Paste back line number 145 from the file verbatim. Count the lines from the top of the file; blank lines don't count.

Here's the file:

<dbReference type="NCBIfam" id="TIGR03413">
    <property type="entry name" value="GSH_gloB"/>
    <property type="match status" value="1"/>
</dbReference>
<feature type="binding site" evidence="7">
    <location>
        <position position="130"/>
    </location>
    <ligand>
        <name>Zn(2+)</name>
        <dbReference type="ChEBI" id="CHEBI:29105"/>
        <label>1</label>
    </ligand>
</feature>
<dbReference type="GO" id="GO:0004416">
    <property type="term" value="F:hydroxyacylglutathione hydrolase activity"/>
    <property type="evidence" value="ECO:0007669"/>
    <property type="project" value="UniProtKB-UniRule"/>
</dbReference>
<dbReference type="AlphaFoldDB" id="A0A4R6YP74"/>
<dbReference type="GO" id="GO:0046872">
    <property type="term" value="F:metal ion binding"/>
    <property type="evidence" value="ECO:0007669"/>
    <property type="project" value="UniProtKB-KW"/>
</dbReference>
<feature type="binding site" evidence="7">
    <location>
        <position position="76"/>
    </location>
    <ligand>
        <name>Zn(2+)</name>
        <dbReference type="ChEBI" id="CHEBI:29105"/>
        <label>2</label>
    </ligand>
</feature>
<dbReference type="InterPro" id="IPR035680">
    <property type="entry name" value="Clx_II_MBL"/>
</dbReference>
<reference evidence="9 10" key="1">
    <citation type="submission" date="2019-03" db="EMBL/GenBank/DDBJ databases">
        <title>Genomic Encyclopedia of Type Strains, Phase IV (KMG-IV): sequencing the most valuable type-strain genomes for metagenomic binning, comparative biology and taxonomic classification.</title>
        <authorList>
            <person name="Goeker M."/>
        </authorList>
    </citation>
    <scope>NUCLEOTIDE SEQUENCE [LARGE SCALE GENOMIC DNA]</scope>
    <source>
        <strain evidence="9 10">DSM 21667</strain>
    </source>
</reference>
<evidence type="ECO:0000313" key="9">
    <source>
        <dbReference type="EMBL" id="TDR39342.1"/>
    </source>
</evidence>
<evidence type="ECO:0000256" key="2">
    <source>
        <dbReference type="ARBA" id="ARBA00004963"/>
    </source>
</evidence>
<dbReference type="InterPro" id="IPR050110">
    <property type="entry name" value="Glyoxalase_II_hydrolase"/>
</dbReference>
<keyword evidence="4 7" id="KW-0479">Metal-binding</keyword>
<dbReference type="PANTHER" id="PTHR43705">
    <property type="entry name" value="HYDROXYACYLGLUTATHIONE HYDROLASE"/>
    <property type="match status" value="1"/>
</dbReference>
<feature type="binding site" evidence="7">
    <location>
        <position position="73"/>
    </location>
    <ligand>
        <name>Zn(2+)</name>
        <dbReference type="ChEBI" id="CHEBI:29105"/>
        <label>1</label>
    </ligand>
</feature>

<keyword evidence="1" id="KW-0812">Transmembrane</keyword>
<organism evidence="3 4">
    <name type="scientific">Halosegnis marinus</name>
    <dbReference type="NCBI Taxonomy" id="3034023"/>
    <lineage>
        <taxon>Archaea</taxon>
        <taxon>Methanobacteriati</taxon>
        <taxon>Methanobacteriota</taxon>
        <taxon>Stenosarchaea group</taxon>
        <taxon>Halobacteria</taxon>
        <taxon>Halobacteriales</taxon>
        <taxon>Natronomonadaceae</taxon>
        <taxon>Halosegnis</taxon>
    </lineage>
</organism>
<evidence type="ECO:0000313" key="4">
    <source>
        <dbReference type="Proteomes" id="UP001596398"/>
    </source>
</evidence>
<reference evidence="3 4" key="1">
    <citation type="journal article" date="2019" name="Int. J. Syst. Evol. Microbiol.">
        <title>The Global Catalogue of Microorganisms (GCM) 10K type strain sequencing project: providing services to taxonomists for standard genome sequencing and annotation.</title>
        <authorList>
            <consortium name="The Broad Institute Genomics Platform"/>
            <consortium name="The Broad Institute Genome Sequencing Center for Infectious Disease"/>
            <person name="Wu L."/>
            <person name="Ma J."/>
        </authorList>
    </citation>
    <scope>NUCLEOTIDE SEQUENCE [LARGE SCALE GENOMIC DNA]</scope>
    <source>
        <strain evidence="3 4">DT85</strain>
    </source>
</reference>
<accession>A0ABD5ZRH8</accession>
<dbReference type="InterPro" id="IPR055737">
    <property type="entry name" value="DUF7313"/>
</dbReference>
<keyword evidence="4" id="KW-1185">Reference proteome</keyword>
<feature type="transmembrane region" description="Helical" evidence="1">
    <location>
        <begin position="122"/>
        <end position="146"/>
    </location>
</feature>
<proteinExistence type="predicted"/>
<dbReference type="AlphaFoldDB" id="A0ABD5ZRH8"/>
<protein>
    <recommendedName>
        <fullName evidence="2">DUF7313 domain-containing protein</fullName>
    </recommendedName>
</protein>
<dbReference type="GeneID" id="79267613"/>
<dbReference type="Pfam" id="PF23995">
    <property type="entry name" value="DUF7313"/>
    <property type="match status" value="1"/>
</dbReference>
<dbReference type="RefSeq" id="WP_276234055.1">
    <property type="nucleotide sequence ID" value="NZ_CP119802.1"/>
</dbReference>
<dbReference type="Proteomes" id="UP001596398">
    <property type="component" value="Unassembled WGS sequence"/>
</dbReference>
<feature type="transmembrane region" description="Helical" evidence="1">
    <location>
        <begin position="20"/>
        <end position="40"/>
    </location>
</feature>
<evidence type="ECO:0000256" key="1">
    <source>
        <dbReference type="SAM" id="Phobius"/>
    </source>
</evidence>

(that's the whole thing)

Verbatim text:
        <begin position="20"/>